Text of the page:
Daniel Barenboim and Guests
The Buenos Aires-born pianist and conductor Daniel Barenboim has assembled a formidable array of talent for this elaborate bow to the art of Duke Ellington. Arranger Cliff Colnot has deftly adapted classic Ellington/Strayhorn big-band arrangements for a "chamber jazz" group half the size of Ellington's peerless aggregation, employing sumptuous new voicings and some superb musicianship by lesser-known players like alto saxophonist Larry Combs, trumpeters John Hagstrom and Amir El Saffer and percussionist Kyle Woodring. On two tunes ("Caravan" and "Zweet Zurzday"), he's enlisted the wide-ranging clarinetist Don Byron, whose métiers include klezmer music as well as forward-looking jazz, and on three others ("Sophisticated Lady," "Azure" and "Chelsea Bridge"), Denver native Dianne Reeves sings timeless lyrics in a voice as pure and penetrating as old bourbon.
On the occasion of Ellington's centennial, Barenboim's tribute is as welcome as any, and the digital recordings, made in Chicago and Paris, are technically first-rate. Still, this heartfelt effort will have many listeners yearning for, well, a different piano player. Barenboim's work as music director of the Chicago Symphony Orchestra and Berlin Staatsoper Unter den Linden may be exemplary, but the strict constructionism with which he essays Ellington here is another demonstration of the insoluble problems classical musicians often encounter when playing jazz. In a nutshell, Barenboim doesn't swing. There's passion in his tone, but his phrasing is woefully flat and vertical. Bereft of useful syncopation and the inner sense of Ellington's world, he comes off as a scarecrow among dancers.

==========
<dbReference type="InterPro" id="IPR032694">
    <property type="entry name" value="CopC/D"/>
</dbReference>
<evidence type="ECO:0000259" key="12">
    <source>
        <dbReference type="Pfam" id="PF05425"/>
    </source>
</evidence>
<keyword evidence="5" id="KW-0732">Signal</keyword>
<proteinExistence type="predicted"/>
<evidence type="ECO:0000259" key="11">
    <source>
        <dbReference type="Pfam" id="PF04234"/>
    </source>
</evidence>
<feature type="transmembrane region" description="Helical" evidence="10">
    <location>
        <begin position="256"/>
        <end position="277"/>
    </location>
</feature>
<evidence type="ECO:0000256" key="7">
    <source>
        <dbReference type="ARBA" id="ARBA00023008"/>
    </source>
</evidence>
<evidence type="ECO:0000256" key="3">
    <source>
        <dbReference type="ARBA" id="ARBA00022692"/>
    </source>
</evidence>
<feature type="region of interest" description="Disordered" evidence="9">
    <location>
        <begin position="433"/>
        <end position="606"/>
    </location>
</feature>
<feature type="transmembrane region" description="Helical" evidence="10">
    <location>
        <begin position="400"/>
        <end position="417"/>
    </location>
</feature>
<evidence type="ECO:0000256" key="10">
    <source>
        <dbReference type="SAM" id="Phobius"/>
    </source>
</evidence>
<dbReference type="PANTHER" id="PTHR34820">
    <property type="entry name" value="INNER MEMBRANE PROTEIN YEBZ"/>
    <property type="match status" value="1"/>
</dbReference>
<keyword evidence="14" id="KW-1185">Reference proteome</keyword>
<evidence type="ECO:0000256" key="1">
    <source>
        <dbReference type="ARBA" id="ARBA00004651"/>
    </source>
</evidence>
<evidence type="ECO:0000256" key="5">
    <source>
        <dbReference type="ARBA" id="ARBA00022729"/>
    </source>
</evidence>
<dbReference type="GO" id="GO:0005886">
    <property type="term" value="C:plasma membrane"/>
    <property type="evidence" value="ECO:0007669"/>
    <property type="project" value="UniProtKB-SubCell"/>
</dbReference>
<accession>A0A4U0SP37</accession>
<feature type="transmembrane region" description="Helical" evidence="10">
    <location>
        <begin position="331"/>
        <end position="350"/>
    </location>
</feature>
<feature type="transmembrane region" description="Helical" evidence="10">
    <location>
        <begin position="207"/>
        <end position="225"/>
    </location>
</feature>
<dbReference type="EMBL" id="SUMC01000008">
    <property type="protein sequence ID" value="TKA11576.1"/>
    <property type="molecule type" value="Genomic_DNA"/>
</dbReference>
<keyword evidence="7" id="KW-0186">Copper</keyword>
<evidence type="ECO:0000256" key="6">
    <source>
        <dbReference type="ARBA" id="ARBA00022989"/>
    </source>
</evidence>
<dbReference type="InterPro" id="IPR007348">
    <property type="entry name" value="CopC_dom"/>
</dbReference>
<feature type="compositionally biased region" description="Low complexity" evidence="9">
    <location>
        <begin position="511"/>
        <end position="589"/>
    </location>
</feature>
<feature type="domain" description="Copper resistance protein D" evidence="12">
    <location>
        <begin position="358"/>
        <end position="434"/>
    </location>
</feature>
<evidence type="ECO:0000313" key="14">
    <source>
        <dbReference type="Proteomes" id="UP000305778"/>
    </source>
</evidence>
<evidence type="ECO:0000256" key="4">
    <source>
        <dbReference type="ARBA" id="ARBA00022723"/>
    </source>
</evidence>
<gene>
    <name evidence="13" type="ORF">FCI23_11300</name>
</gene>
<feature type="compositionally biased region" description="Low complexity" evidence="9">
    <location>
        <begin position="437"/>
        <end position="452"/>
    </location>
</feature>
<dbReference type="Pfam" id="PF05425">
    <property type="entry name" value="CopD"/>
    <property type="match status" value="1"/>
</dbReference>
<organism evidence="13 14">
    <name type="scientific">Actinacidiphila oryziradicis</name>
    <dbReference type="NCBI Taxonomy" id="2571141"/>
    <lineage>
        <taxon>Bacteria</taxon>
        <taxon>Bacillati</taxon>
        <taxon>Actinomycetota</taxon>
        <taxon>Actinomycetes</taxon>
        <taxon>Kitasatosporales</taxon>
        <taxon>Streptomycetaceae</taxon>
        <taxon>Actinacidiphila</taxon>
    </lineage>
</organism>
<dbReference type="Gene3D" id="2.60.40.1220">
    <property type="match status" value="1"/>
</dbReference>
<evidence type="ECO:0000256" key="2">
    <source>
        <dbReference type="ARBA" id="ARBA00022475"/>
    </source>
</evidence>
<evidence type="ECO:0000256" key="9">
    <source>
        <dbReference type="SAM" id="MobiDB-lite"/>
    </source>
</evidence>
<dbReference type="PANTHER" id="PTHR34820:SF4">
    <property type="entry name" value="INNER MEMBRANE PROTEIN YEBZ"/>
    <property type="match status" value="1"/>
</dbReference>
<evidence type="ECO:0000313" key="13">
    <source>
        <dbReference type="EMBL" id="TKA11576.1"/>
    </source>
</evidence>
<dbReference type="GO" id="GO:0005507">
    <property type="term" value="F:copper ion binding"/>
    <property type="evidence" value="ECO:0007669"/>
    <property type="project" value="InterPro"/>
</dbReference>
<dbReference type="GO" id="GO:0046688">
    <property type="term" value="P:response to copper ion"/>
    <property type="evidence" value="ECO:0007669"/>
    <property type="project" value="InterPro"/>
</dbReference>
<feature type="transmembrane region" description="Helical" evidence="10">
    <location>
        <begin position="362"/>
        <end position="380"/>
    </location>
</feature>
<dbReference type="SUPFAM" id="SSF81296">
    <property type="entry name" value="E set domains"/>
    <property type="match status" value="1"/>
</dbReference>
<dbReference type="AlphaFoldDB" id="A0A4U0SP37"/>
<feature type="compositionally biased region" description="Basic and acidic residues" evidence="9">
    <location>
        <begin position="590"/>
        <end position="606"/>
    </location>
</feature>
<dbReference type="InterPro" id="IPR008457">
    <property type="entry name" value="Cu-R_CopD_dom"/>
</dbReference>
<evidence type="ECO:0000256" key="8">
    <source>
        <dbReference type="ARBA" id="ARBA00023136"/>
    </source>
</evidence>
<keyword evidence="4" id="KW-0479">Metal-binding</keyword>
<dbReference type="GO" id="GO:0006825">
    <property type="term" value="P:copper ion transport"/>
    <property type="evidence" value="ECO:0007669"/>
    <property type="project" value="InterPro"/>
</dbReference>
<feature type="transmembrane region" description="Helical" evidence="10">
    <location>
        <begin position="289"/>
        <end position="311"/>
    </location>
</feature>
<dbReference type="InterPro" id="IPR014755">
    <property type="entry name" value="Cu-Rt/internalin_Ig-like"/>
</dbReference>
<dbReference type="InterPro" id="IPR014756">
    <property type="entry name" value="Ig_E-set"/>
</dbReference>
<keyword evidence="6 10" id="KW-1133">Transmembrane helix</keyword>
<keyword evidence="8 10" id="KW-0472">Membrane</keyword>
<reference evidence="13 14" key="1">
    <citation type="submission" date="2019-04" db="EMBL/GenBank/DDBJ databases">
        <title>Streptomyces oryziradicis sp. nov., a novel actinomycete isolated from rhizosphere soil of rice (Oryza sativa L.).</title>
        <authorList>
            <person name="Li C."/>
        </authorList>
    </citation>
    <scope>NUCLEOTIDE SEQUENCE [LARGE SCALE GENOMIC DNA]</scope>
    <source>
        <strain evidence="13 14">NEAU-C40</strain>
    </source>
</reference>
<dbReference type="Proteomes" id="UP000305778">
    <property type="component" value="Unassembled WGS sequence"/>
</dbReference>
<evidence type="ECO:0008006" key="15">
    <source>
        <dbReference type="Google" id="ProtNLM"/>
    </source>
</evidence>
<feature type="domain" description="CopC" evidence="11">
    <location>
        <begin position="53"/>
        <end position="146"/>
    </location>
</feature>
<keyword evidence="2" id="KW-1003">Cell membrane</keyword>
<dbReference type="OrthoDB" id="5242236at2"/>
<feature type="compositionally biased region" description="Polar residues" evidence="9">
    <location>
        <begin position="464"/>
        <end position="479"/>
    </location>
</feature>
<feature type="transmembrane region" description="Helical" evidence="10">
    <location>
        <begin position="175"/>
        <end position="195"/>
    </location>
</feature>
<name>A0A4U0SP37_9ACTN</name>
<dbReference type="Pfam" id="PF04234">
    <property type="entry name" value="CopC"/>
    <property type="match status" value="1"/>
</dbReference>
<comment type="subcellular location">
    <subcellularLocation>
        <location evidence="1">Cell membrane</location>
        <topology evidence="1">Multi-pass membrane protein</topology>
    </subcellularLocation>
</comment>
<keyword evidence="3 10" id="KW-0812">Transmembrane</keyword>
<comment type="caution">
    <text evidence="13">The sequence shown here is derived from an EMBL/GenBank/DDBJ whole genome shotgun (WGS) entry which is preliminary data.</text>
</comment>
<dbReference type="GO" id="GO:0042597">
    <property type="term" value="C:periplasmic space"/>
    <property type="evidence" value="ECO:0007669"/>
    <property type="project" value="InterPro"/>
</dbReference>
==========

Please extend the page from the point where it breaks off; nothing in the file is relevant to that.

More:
Barenboim's "Satin Doll" sounds like she's been starched, and his "A Train" remains so stolidly on track that you pray for a fast curve or two. Alas, the sinuous Combs and bassist Brad Opland, among others, do what they can, but in the end there's no overcoming the metronomic Barenboim piano. In a year when every musician from Wynton Marsalis to the queens of country have acknowledged their debts to the Duke, open-minded listeners welcome variety. But it's difficult to recommend the Barenboim valentine without a few cautions.
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